Last week, we talked about parent involvement, and how the term may not mean the same thing to immigrant parents as it does to educators or majority-culture parents. This week, we see that any parent can struggle with relating to their child’s education.
Southern California Public Radio recently did a feature on a family whose daughter just finished kindergarten in a Mandarin immersion school. The family is English-speaking, and their anxiety and challenges will sound familiar to immigrant parents.
Before the first parent-teacher conference, Brooke, the mother, mused that her daughter “was making good progress” and enjoyed school, “but was she learning all she should given she might not be fully understanding the teacher?” Even though she was reassured that her daughter was advancing at an appropriate pace, Brooke wondered how to gauge “whether her daughter was speaking correctly or even if her accent was right.” To verify, she made recordings of her daughter speaking Mandarin for a fluent coworker to assess. While not a major concern in kindergarten, how the family managed homework assistance likely required some troubleshooting, as well.
Decided differences remain between parents of English Language Learners (ELLs) and parents of Foreign Language Learners (FLLs), and those shouldn’t be neglected. The teachers of FLLs are usually fluent in English, and so can interact with parents in their native language. FLL parents also share a concern for the English language development of their children, while native language development often falls by the wayside for the parents and schools of ELLs. Finally, if FLL parents are unhappy, they can simply change to an English-only school, and be well within their comfort zone once again. Not so for parents of ELLs.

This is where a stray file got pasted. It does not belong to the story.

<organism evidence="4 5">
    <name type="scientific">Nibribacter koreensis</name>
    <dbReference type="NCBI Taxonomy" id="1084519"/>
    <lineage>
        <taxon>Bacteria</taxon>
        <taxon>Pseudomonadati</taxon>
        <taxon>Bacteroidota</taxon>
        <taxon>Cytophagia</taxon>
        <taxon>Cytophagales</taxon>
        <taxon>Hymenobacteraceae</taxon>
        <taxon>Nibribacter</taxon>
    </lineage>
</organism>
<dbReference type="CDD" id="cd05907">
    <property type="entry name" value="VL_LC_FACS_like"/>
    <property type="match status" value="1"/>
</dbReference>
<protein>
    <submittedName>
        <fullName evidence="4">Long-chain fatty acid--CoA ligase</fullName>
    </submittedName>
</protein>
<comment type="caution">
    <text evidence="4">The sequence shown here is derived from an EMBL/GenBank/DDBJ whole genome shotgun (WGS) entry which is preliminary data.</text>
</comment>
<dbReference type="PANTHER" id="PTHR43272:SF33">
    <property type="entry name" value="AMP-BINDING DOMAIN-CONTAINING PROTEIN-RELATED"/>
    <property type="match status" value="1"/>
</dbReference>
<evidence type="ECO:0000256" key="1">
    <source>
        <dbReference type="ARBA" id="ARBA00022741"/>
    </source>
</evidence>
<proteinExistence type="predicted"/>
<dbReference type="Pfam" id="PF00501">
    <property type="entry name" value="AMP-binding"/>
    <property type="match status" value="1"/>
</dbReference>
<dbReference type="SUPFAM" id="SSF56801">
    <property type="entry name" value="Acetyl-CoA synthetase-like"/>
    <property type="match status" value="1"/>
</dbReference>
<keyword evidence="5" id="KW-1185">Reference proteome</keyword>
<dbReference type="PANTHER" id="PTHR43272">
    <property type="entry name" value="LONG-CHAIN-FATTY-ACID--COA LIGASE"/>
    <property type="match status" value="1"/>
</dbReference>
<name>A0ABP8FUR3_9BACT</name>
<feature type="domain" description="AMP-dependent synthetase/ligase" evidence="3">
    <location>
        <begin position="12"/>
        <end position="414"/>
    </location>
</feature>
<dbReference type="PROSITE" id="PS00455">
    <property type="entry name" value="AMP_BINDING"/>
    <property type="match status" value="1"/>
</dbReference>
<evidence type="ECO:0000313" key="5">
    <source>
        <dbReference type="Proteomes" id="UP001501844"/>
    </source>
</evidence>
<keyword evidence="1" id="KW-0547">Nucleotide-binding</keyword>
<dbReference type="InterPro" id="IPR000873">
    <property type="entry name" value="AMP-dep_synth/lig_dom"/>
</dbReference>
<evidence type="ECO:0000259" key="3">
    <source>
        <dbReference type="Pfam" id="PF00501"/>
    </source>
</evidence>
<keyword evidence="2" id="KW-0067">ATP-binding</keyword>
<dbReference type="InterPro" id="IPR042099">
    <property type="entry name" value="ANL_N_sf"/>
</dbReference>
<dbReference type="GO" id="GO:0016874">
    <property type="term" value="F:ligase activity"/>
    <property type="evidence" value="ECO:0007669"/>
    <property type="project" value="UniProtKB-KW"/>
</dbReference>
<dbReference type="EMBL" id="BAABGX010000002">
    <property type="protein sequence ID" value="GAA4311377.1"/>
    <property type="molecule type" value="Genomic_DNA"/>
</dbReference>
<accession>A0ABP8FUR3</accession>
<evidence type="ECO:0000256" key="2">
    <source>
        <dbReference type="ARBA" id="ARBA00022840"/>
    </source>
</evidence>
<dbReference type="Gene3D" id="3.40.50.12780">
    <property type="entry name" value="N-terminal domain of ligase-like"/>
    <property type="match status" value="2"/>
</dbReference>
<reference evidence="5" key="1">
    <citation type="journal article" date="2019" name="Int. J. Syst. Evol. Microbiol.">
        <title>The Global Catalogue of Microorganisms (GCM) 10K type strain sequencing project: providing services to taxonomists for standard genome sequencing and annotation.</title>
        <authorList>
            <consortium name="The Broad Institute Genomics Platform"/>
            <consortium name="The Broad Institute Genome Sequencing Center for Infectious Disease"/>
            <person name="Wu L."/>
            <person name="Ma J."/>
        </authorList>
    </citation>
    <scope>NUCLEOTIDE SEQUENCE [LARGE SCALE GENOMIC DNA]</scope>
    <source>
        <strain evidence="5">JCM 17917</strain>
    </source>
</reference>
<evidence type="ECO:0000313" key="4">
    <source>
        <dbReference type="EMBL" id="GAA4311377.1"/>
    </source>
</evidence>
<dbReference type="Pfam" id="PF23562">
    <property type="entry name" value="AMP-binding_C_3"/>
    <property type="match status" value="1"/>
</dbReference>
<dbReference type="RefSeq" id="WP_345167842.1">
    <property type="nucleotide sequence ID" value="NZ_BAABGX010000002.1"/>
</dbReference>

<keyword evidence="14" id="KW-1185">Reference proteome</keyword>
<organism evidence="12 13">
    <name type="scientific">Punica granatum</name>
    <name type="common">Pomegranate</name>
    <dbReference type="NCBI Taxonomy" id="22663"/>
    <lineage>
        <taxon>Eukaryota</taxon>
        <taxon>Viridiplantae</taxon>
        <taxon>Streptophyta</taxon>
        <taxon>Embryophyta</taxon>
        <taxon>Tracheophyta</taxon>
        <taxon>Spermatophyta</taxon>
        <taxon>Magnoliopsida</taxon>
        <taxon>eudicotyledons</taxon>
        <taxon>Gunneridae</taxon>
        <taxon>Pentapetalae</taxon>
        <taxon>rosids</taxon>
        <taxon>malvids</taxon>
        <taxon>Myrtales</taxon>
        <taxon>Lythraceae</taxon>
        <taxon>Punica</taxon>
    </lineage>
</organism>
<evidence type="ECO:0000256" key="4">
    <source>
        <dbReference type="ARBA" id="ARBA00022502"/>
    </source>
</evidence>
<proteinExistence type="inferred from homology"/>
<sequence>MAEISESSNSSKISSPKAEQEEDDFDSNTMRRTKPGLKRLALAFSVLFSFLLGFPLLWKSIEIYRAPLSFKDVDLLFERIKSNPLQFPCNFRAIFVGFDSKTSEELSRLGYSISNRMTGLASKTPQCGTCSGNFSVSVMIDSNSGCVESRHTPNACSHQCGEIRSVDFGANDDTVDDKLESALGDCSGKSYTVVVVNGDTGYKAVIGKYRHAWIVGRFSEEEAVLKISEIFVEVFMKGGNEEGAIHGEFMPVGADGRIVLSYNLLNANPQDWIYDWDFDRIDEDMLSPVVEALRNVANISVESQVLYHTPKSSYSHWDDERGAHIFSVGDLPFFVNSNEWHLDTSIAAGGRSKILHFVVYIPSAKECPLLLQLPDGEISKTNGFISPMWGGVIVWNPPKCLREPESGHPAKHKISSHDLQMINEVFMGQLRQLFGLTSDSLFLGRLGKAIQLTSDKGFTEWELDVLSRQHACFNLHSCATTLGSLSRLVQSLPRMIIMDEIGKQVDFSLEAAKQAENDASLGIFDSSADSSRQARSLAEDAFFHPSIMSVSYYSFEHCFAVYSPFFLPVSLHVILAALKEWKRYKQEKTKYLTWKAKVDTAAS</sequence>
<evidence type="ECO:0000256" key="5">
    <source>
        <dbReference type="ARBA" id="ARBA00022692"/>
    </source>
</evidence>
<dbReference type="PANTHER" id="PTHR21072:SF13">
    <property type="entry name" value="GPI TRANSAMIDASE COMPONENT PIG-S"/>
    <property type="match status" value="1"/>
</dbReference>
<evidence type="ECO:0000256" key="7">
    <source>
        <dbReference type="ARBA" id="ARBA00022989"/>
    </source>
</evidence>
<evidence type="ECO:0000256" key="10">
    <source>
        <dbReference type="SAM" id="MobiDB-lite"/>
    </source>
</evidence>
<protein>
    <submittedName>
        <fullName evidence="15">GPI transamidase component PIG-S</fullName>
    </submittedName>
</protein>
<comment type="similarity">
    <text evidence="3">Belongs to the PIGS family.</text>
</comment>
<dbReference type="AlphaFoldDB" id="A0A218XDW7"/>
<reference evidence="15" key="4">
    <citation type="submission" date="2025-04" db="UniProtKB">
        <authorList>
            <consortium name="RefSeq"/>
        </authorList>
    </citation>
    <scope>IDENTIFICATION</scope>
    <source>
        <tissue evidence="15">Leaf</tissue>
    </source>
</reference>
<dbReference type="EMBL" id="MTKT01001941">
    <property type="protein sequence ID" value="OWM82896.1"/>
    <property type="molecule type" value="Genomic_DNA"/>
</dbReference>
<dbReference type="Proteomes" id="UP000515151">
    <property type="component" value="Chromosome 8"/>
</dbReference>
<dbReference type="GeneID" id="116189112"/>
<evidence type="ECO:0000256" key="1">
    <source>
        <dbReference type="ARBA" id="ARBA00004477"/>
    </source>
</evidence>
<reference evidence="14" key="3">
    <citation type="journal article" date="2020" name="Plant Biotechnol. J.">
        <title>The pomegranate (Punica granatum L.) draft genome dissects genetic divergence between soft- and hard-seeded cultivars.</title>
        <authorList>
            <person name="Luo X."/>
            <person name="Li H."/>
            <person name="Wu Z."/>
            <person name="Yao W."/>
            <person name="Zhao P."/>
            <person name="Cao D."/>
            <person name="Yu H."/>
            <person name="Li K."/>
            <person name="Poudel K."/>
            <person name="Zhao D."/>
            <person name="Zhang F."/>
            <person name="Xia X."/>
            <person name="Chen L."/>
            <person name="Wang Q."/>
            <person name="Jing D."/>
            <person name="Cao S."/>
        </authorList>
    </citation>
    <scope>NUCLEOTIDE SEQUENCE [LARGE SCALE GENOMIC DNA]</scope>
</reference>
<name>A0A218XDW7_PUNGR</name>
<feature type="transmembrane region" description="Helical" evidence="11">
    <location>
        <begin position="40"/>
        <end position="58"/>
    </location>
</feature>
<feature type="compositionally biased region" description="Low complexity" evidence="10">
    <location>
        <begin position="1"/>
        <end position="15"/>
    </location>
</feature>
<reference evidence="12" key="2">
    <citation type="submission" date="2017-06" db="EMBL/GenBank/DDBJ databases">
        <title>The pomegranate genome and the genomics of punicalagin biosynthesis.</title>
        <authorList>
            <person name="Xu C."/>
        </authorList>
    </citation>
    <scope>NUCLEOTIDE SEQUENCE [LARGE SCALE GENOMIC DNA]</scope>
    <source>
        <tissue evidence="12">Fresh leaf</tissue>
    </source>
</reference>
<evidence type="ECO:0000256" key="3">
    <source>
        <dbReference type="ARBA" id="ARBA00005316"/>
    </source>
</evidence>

But despite these differences, two-way immersion programs can potentially build solidarity among parents from different backgrounds. Theoretically, the students in two-way programs learn from one another, and the parents, too, have the shared experience of feeling displaced by the presence of a nonnative language. We hope that, with the exponential increase of bilingual education programs around California and the US, precisely this kind of solidarity can grow. If parents, educators, and students all develop tolerance for the ambiguity of hearing multiple languages around them, then perhaps that’s key to a more tolerant future as a nation.